Is Fasting for Weight Loss Safe?

Is Fasting for Weight Loss Safe?
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The reasons why fasting longer than 24 hours, and particularly three or more days, should only be done under the supervision of a health professional and preferably in a live-in clinic.

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Below is an approximation of this video’s audio content. To see any graphs, charts, graphics, images, and quotes to which Dr. Greger may be referring, watch the above video.

Although fasting for a week or two can actually interfere with the loss of body fat, eventually, after the third week of fasting, fat loss starts to overtake the loss of lean body mass in obese individuals. But is it safe to go that long without food?

Proponents speak of fasting as a cleansing process, but some of what they are purging from their body are essential vitamins and minerals. Heavy-enough people can go up to 382 days without calories, but no one can go even a fraction of that long without vitamins. Scurvy, for example, is diagnosable within as few as four weeks without any vitamin C. Beriberi, thiamine (vitamin B1) deficiency, may start out even earlier in fasting patients, and once it manifests can result in brain damage within days—which can eventually become irreversible.

Even though fasting patients report problems such as nausea and indigestion taking supplements, all of the months-long fasting cases I’ve mentioned in the last few videos were given daily multivitamins and mineral supplementation as necessary. Without supplementation, hunger strikers, and those undergoing prolonged fasts for therapeutic or religious purposes (like the Baptist pastor hoping to “enhance his spiritual powers for exorcism”) have ended up paralyzed, comatose, or worse.

Nutrient deficiencies aren’t the only risk. Reading about all the successful reports of massive weight loss from prolonged fasting in the medical literature, one doctor decided to give it a try with his patients. Of the first dozen he tried it on, though, two died. Now, in retrospect, both the two patients that died started out with heart failure and were on diuretics. Fasting itself produces a pronounced diuresis, meaning loss of water and electrolytes through the urine. And so, it was the combination of fasting on top of the water pills that likely depleted their potassium and triggered their fatal heart rhythms. The doctor went out of his way to point out that both of those who died started out in severe heart failure, and “both had improved greatly whilst undergoing starvation therapy.” Small consolation, since they were both dead within a matter of weeks.

Not all therapeutic fasting fatalities were complicated by concurrent medication use. “At first he did very well and experienced the usual euphoria…[his] electrolytes remained [fine], but in the middle of the third week…he suddenly collapsed and died. This line of treatment is certainly tempting because it does produce weight-loss, and the patient feels so much better, but the [whole killing people thing] must make it a very suspect line of management.”

Contrary to the popular notion that the heart muscle is specially spared during fasting, the heart appears to experience similar muscle wasting. This was noted in the victims of the Warsaw ghetto during World War II in a remarkable series of detailed studies carried out by the ghetto physicians, before they themselves succumbed. In a case entitled “Gross Fragmentation Of Cardiac Fiber After Therapeutic Starvation For Obesity,” a 20-year-old woman successfully achieved her ideal body weight after losing 128 pounds fasting for 30 weeks. After a breakfast of one egg, she had a heart attack and died. On autopsy, the muscle fibers in her heart showed evidence of widespread disintegration. The pathologists suggested that fasting regimens “should no longer be recommended as a safe means of weight reduction.”

Breaking the fast appears to be the most dangerous part. After World War II, as many as one out of five starved Japanese prisoners of war tragically died following liberation. Now known as “refeeding syndrome,” multiorgan system failure can result from resuming a regular diet too quickly. See, there are critical nutrients, such as thiamine and phosphorus, that are used to metabolize food. So, in the critical refeeding window, if too much food is taken before these nutrients can be replenished, demand may exceed supply. And whatever residual stores you still carry can be driven down even further, with potentially fatal consequences. That’s why rescue workers are taught to always give thiamine before food to victims who had been trapped or otherwise unable to eat. Thiamine is responsible for the yellow color of “banana bags,” a term you might have heard used on medical dramas, used to describe an IV fluid concoction often given to malnourished alcoholics to prevent a similar reaction. Anyone “with negligible food intake for more than five days” may be at risk of developing refeeding problems.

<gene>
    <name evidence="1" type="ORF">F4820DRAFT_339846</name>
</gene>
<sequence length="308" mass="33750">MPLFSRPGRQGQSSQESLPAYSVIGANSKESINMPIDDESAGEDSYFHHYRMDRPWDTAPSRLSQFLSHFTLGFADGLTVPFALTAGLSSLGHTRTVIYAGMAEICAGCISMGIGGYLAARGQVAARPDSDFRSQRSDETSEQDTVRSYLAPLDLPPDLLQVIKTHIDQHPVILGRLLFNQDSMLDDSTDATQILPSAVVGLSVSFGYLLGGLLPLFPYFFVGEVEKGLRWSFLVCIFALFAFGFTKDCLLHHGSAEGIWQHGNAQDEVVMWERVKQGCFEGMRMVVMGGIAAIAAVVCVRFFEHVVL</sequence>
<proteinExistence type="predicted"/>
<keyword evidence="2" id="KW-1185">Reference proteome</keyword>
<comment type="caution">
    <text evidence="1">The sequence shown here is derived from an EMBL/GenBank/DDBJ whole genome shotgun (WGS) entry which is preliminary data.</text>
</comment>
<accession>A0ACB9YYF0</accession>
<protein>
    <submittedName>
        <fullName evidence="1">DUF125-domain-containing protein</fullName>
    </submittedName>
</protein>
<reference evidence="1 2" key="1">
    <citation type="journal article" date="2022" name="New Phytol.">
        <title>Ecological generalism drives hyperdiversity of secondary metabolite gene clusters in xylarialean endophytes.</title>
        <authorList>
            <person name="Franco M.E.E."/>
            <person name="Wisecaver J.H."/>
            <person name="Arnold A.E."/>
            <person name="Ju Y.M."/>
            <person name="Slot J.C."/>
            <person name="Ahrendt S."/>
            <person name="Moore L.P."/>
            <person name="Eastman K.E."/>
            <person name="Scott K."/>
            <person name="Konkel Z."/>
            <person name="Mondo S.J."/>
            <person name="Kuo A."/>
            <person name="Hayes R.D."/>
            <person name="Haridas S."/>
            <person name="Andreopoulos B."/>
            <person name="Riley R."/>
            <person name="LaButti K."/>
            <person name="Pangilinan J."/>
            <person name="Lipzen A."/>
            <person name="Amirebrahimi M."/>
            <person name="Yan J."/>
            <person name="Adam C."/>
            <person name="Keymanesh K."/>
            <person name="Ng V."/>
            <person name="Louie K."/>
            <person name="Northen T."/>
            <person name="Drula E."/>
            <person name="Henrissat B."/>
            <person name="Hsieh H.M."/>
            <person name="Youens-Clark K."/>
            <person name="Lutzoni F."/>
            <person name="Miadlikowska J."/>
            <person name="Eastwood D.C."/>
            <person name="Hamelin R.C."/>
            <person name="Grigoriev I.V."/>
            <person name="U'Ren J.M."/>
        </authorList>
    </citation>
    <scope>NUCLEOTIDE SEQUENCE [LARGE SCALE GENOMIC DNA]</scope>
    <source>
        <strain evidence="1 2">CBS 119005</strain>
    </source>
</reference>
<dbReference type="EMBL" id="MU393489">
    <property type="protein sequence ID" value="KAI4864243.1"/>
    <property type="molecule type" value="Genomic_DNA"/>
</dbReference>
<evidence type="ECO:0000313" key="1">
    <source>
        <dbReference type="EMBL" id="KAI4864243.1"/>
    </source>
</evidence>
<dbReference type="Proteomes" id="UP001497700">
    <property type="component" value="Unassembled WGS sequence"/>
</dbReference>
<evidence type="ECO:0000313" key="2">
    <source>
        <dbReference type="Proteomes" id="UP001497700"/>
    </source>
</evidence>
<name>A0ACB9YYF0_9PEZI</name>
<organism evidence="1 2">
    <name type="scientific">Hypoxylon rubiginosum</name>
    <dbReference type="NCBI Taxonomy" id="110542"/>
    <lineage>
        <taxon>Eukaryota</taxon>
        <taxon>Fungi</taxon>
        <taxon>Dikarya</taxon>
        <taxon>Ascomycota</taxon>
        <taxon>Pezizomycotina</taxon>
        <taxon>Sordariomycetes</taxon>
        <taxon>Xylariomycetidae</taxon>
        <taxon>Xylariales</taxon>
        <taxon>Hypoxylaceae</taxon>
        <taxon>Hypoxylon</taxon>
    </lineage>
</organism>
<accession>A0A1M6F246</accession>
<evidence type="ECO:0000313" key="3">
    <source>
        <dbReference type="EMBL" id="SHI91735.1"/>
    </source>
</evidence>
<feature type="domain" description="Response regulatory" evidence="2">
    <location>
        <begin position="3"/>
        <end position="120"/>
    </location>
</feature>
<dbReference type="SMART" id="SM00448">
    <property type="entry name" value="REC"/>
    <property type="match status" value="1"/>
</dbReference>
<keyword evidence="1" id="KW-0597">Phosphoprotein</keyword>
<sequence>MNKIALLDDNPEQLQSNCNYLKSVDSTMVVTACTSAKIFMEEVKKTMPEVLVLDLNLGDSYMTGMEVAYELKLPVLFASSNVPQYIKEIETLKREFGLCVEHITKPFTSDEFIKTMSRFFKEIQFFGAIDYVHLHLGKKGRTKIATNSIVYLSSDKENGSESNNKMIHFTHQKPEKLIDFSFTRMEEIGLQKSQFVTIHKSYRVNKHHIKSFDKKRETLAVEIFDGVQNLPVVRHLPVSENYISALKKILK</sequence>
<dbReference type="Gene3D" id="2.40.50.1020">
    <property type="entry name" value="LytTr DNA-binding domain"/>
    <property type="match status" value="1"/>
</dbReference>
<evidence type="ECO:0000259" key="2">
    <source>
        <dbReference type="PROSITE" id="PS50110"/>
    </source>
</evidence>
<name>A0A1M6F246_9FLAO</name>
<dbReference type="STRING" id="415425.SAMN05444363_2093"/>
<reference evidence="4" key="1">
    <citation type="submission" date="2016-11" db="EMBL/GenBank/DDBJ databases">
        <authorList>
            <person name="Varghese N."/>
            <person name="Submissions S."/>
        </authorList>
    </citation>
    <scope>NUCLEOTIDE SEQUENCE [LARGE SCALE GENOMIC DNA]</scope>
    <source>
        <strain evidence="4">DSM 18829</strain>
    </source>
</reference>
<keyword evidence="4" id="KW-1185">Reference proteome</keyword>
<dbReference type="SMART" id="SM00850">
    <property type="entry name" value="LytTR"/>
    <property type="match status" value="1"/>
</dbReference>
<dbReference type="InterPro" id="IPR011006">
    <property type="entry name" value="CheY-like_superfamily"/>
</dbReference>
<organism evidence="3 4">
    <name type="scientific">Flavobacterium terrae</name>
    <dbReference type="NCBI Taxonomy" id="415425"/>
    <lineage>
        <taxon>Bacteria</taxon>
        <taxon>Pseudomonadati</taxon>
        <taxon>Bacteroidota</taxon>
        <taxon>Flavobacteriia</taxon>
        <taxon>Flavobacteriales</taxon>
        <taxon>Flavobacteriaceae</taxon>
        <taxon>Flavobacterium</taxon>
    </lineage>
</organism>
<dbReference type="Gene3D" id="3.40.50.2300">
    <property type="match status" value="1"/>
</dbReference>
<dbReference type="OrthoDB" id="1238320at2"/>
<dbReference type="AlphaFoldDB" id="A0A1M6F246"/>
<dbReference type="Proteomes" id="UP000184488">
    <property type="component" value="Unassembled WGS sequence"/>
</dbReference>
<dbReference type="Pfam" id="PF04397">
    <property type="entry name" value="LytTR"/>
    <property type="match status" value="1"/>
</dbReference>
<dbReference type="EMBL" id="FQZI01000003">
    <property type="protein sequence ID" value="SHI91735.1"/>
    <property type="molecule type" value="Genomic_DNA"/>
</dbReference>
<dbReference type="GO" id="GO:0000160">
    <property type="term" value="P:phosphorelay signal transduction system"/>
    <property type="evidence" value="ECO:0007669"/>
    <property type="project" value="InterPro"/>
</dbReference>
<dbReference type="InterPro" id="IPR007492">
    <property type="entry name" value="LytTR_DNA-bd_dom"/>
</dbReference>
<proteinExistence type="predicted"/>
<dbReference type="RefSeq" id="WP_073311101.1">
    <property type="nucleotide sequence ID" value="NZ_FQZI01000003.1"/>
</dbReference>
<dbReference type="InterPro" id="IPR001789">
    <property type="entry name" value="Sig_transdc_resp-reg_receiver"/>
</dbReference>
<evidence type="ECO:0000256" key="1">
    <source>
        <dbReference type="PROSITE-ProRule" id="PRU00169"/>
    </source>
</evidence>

Medically-supervised fasting has gotten much safer now that there are proper refeeding protocols, we know what warning signs to look for, and we now know who shouldn’t be fasting in the first place (such as those with advanced liver or kidney failure, porphyria, uncontrolled hyperthyroidism, and pregnant and breastfeeding women). The most comprehensive safety analysis of medically-supervised, water-only fasting was recently published out of the True North Health Center in California. Out of 768 visits to their facility for fasts up to 41 days, were there any adverse events? Yes, 5,961 of them! But most were mild known reactions to fasting, such as fatigue, nausea, insomnia, headache, dizziness, upset stomach, and back pain. They report only two serious events, and no fatalities.

Fasting longer than 24 hours, and particularly three or more days, should only be done under the supervision of a physician and preferably in a live-in clinic. In other words, don’t try this at home. This is not just legalistic mumbo-jumbo. For example, normally your kidneys dive into sodium conservation mode during fasting, but should that response break down, you could rapidly develop an electrolyte abnormality that may only manifest with non-specific symptoms like fatigue or dizziness, which could easily be dismissed until it’s too late.

The risks of any therapy must be premised on the severity of the disease. The consequences of obesity are considered so serious that effective therapies could have “considerable acceptable toxicity.” For example, many consider major surgery for obesity to be a justifiable risk. But the key word is effective.

Therapeutic fasting for obesity has been largely abandoned by the medical community not only because of its uncertain safety profile, but its questionable short- and long-term efficacy. Remember, for a fast that only lasts a week or two, you might be able to lose as much body fat or even more on a low-calorie diet, than a no-calorie diet.

Please consider volunteering to help out on the site.

Image credit: Jean Fortunet via wikimedia. Image has been modified.

Motion graphics by Avocado Video